Construction Logistics Plans: safe working in a busy city
- By LCC on at 4:20pm 9 March 2018
- Posted in: News and blogs
- Tagged with: tfl, lcc, construction, Road danger reduction, CLOCS, ARUP, CILT
As part of its partnership work with TfL and the Construction Logistics and Community Safety (CLOCS) community LCC is looking at some of the innovative approaches to reducing road danger and improving safety implemented by CLOCS members.
Engineering, design and consultancy firm Arup employs 13,000 people in 35 countries. It’s UK arm is a CLOCS champion and it runs the Construction Logistics Plan training scheme in association with the Chartered Institute of Logistics and Transport (CILT) and Transport for London (TfL).
Construction Logistics Plans: does your borough require them?
As military commanders well know logistics can win or lose battles. In construction, logistics serves a similar function, to deliver goods on time, but it can also help avoid conflicts that win the battle to save lives.
Getting materials to a work site at the right time on the right day is the conventional task for a logistics manager. What CLOCS champions, and developers, are learning from a new Construction Logistics Planning course run by CLOCS champion Arups is how to not only keep a work site rolling but how to avoid injuring road users, piling up complaints from local residents, and meeting the requirements of a borough council.
A Construction Logistics Plan (CLP) is defined as “a management tool for developers and construction contractors to help mitigate the risks associated with construction activity. The CLP focuses specifically on construction supply chains and how impact on the road network can be reduced”
For any high or medium impact development a majority of London local authorities (though not all) are likely to require seeing and agreeing a CLP. Without an outline CLP, and then an agreed and more detailed CLP, planning permission may not be granted, or construction may be delayed.
Neither a cycle user nor a pedestrian is likely to ever see a CLP unless they are commenting on a planning application (which can be worth the effort). But we are all impacted by the running of building sites. The difference between a site that has developed an approved and well-considered CLP and one that ignores such planning can be significant. Multiple lorries driving at speed past a school at drop-off time or obstructing the pavement on a school walking route, for example, can be highly hazardous. Getting tangled up in early morning school traffic can also waste a lot of time for the HGV driver and his employer and can lead to costly delays in the constriction programme.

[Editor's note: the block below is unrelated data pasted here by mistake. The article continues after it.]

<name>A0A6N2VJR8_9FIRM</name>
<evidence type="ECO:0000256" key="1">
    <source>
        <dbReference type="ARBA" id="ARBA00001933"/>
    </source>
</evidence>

Trainees in CLPs are not only expected to digest the steps required to produce a CLP that will pass muster with local authority but are also required to evaluate CLPs and work through a template CLP. Each CLP is expected to list what a contractor is committed to do to minimise impacts of their work as well as stating what has been proposed and considered. If, for example a site is within 100m of a navigable waterway or a rail siding they are expected to consider moving freight by water or rail. Re-timing deliveries out of peak is step developers usually consider to both avoid hazards and save time – in Southwark some sites have agreed the arrival of vehicles before site opening times (and waiting with engines switched off) to minimise movements of HGV during the morning peak.
Developers and council officers can apply via the training website https://constructionlogistics.org.uk/clp-training/ to attend one of the CLP courses run by Arup in conjunction with CILT and TfL. There is also a comprehensive manual called Construction Logistics plan Guidance on the web http://content.tfl.gov.uk/construction-logistics-plan-guidance-for-developers.pdf